What is a 529 Plan?

Tricia Christensen
Tricia Christensen

A 529 plan is a college savings investment plan that offers significant tax breaks for its beneficiaries. The 529 plan is so named after Section 529 of the Internal Revenue Service (IRS) US federal tax code. The savings plan has many advantages and has become a popular way to save money for a child’s education.

The 529 plan is so named after Section 529 of the IRS US federal tax code.
The 529 plan is so named after Section 529 of the IRS US federal tax code.

The 529 plan may be affected by state tax code, and in each state differences will occur. However, from the standpoint of paying federal taxes, the tax benefits of the 529 plan are tremendous. Although this section of code was added in 2001, it has now been made into permanent law via the 2006 Pension Protection Act.

The 529 plan has two basic types. A person can elect to deposit a lump sum, up to 60,000 US dollars (USD) per every five years, or up to 120,000 USD if a married couple sets up the plan. Alternately, people can make small monthly contributions to a 529 plan.

The lump sump investment in a 529 plan is offered by colleges, and sometimes states. The amount invested is usually guaranteed. Money market funds investors usually administrate the money in order to grow the investment. If a large lump sum is invested, the goal is to bring that fund up to the cost it will take for a child to attend college down the line, as fees will likely rise during the child’s lifetime.

A 529 plan where small contributions are made tends to be offered in each state, and may be administrated by several different sources. Some programs offer matching funds to help increase investments made by those who cannot afford to invest very much.

The big difference between the 529 plan and prior college savings plans is that children do not get taxed when they withdraw the money to attend college. Further, all funds can be used to pay tuition, books, living expenses, and any necessary equipment. Theoretically, a college student could purchase a computer with a 529 plan, or use funds for travel to another country as part of an exchange student program.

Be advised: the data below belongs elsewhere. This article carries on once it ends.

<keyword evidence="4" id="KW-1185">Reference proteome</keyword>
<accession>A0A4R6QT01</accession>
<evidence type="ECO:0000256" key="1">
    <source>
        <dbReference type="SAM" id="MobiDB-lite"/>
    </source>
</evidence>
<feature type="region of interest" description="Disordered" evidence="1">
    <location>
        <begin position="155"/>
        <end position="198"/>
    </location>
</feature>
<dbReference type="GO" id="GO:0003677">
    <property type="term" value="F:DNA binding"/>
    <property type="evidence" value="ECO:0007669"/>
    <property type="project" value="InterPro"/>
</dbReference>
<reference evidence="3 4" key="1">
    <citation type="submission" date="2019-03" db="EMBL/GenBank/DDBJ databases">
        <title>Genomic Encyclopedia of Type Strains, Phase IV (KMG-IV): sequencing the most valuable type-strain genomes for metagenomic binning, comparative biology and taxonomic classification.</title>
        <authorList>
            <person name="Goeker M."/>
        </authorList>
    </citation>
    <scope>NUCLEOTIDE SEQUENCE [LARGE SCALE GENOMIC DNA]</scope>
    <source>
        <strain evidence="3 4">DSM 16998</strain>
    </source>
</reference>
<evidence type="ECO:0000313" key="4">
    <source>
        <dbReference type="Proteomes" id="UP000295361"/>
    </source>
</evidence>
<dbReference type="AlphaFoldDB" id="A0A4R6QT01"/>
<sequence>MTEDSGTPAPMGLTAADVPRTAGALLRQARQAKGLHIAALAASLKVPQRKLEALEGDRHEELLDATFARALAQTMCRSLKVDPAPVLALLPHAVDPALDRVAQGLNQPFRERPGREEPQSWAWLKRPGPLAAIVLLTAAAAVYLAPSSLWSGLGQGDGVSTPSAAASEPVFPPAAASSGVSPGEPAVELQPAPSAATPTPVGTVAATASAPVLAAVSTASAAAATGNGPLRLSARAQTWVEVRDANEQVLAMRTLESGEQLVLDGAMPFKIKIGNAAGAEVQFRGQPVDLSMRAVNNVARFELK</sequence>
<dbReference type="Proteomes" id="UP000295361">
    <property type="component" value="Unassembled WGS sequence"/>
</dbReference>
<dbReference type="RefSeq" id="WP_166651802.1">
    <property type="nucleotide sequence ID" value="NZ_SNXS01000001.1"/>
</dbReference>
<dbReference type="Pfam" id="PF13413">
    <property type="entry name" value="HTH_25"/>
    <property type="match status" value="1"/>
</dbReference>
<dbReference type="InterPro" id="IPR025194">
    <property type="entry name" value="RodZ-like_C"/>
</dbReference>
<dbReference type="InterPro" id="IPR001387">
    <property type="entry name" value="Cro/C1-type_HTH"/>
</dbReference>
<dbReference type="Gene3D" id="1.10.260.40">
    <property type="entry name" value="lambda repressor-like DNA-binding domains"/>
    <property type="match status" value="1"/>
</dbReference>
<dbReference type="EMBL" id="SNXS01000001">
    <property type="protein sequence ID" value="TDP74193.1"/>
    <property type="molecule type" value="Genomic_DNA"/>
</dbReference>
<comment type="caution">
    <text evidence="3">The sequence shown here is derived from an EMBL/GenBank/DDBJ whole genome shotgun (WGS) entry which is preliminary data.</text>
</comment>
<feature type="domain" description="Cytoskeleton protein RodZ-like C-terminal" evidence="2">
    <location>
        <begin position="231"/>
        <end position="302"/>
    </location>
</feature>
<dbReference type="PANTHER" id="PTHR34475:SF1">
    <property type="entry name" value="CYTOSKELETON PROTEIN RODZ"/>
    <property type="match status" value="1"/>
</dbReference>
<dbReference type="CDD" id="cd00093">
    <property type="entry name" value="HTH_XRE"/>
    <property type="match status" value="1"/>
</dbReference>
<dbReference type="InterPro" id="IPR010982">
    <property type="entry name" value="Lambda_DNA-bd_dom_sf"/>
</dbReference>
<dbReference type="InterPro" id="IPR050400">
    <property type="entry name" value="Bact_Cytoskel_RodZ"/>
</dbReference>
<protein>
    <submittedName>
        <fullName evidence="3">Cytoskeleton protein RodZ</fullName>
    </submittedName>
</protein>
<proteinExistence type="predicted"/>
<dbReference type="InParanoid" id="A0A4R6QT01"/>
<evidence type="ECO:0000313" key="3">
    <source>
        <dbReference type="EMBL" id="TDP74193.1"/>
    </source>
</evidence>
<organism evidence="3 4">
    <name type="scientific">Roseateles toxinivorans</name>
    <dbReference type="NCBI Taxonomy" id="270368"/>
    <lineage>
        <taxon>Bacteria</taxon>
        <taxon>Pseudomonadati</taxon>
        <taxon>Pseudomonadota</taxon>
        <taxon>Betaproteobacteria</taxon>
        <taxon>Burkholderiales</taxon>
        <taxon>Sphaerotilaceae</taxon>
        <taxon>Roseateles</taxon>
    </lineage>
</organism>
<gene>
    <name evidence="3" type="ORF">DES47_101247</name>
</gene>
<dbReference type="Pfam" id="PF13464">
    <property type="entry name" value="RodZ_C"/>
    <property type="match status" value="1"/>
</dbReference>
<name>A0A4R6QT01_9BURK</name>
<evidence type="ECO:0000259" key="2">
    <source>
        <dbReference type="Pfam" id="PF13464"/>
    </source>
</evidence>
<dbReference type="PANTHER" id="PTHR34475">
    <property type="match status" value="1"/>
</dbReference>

Another advantage of the 529 plan is that the money is protected if the family undergoes bankruptcy. Essentially, the money is unassailable until the child attends college. Also the 529 plan usually provides for tax protection on any money made as a result of the investment, as long as it is reinvested in the plan. Thus no taxes are paid on money made from mutual funds or savings in which the plan might be invested.

Private businesses and most states offer variants of the 529 plan. It is important to evaluate the specifics of each plan prior to deciding where to place one’s money. Some plans have distinct advantages over others. Before making a decision, be certain to read all information regarding several different plans in order to make a reasoned decision about where to place one’s investment.

Tricia Christensen
Tricia Christensen

Tricia has a Literature degree from Sonoma State University and has been a frequent wiseGEEK contributor for many years. She is especially passionate about reading and writing, although her other interests include medicine, art, film, history, politics, ethics, and religion. Tricia lives in Northern California and is currently working on her first novel.

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Discussion Comments


@indigowater - The 529 college plan grows tax free for the time you invest in it, and is tax free when you use it for college expenses.

If your child ends up with a free ride (full scholarship), then you can use the money for anything — you just have to pay tax on your earnings. Of course, every state plan has its differences and I'd double check with your particular pre-paid plan.


We are planning on putting small monthly amounts in a 529 college savings plan for each of our grand kids. What happens if my 'brilliant' grandchild ends up with a full scholarship and doesn't need the 529?


@seafoam - I had to deal with this exact issue. There are several choices, depending on the 529 savings plan you have.

You can leave the savings there for a later date if your child gets it together and decides to go back to college at a later date (after experiencing the real work world of low pay and long hours).

You can even change beneficiaries with some plans. Like if your daughter doesn't want to go to college but say, your step-son does, you can switch the funds to his name.


What happens if your child doesn't end up attending college after you've saved all that money in a 529 investment plan?

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